Despite government officials’ best efforts to encourage health care providers to lay off the prescription pad, doctors continue to overprescribe antibiotics to patients pressuring them for fast results, with potentially long-term consequences. The overuse of such drugs in the U.S. has diminished their effect and led to certain bacteria not responding to existing treatments. Every year, tens of thousands of Americans die from these so-called antibiotic-resistant superbugs, germs that have survived the best modern medicine could throw at them and have risen stronger and more stubborn than ever.
By some accounts, the problem has become one of liability. Many doctors don’t want to be pinned for being negligent if a patient’s illness worsens after his or her first visit. “I think the perception among physicians is, ‘boy, what if I don’t prescribe an antibiotic and they end up getting pneumonia and then suing me?’” said Dr. Mark Ebell, a family physician and professor of epidemiology at University of Georgia College of Public Health in Athens. “Patients have been trained to believe that ‘acute’ means serious or that an infection is something they need an antibiotic for,” even if the infection is viral and therefore won’t respond to antibiotics.
This week, health officials in Los Angeles were met with an outbreak of a deadly bacteria known as carbapenem-resistant Enterobacteriaceae, or CRE, which has infected a least seven patients, two of whom have died, at Ronald Reagan UCLA Medical Center. The infections were linked to dirty medical equipment, specifically two endoscopes – long tubes affixed with small cameras on the end that are inserted down a patient’s throat – that were not fully sanitized. A similar outbreak two years ago in Seattle was also linked to tainted medical scopes and led to 32 infections. Such outbreaks have become increasingly common in the U.S. Since 2000, localized outbreaks of CRE have jumped from one state to 38 states, according to the Centers for Disease Control and Prevention (CDC.)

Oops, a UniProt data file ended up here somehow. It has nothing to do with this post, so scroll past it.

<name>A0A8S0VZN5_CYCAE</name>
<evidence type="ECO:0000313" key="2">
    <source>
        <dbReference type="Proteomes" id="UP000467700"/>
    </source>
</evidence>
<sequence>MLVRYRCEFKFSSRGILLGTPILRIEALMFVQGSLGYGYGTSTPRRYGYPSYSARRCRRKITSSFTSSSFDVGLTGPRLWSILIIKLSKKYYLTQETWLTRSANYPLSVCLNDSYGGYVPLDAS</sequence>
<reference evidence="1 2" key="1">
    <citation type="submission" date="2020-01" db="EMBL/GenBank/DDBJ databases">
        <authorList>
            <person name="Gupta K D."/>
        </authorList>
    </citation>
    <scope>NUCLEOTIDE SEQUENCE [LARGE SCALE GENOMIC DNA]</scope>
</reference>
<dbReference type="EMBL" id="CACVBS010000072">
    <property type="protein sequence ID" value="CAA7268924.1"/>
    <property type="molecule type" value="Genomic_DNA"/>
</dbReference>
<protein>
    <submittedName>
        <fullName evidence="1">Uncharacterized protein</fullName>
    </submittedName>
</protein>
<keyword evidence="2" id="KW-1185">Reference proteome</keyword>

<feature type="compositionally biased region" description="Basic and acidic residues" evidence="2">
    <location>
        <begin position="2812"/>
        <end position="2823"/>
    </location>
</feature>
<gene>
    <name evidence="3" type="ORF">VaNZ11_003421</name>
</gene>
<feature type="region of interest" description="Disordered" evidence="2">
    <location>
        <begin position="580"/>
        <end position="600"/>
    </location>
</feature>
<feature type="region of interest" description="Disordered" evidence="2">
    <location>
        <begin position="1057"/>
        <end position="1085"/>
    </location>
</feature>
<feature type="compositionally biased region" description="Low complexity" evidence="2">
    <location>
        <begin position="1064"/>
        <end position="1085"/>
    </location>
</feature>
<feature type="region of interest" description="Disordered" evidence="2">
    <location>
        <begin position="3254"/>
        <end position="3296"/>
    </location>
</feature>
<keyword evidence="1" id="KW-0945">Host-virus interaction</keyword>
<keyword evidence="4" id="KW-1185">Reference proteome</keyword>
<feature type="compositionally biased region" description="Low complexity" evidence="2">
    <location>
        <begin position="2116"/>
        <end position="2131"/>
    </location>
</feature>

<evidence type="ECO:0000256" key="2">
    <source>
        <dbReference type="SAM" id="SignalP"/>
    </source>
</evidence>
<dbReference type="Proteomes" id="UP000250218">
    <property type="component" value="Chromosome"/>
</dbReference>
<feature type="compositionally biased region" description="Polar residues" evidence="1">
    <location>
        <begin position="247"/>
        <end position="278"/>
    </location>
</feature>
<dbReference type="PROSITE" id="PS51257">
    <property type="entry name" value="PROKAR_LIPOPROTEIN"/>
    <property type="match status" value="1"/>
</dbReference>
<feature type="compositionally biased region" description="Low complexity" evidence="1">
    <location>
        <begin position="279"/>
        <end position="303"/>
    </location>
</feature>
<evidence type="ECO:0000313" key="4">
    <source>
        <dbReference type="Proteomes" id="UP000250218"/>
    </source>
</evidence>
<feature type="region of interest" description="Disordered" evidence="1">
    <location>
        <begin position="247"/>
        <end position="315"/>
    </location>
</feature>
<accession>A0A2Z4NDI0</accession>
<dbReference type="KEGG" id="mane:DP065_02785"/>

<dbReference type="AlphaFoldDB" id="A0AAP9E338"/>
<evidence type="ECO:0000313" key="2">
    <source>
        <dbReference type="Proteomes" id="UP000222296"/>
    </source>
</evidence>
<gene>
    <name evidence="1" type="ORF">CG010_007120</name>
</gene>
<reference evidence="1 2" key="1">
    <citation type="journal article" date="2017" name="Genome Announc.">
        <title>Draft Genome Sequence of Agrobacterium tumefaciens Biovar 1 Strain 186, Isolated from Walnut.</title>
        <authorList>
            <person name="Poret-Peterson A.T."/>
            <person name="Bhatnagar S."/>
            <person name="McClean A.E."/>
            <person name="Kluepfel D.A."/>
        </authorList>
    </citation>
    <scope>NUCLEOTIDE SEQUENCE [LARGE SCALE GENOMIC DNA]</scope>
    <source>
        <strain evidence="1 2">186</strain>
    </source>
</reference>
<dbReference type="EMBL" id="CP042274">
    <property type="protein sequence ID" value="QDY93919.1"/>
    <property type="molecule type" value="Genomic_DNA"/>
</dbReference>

Health experts estimate that there are over 11.4 million needless prescriptions for antibiotics every year. Last year, more than half of all respiratory infections in the U.S. were treated with such drugs, however only one out of four of those infections were actually caused by bacteria, a study by the American Academy of Pediatrics found. Doctors prescribe antibiotics for everything from sexually transmitted diseases and animal bites to ear infections and sore throats.